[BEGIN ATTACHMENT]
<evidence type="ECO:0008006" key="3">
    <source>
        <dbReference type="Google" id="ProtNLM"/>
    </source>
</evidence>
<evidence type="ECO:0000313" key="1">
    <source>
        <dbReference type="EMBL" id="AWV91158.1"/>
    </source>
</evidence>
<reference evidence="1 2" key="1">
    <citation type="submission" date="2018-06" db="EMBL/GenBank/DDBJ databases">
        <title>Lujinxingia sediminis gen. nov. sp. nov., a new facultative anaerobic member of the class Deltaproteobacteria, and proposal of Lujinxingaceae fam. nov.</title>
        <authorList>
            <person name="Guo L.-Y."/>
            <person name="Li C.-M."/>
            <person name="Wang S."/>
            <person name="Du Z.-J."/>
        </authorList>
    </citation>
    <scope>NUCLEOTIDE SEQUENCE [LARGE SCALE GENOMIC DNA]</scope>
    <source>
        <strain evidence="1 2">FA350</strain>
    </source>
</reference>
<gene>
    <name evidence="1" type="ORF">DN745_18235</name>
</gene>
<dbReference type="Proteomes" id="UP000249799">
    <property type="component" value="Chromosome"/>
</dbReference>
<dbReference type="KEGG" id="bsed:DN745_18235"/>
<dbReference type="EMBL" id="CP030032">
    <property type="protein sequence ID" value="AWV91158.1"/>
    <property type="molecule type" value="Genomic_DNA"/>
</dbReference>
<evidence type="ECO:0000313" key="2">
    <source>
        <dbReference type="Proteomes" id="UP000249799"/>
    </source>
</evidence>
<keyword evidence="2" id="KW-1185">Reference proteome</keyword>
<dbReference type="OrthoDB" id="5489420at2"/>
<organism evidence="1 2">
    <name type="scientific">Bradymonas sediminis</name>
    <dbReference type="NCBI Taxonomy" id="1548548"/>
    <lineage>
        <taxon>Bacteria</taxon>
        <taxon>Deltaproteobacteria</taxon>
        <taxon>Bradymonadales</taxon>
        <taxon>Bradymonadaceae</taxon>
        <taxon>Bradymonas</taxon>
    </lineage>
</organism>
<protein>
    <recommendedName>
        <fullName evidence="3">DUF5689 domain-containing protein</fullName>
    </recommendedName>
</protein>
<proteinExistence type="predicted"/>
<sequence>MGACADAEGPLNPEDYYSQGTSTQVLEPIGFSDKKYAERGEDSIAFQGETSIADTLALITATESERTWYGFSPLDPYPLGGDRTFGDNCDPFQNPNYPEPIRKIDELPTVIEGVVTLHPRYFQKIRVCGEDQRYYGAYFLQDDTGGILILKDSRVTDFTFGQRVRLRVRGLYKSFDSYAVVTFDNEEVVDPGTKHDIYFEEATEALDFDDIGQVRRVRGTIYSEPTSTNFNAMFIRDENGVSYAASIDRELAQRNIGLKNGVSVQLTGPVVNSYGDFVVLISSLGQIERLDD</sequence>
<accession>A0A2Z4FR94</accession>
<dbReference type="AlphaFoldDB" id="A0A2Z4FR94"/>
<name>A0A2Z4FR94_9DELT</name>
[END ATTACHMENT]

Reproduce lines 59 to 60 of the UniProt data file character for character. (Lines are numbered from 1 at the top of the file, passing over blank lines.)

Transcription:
</protein>
<proteinExistence type="predicted"/>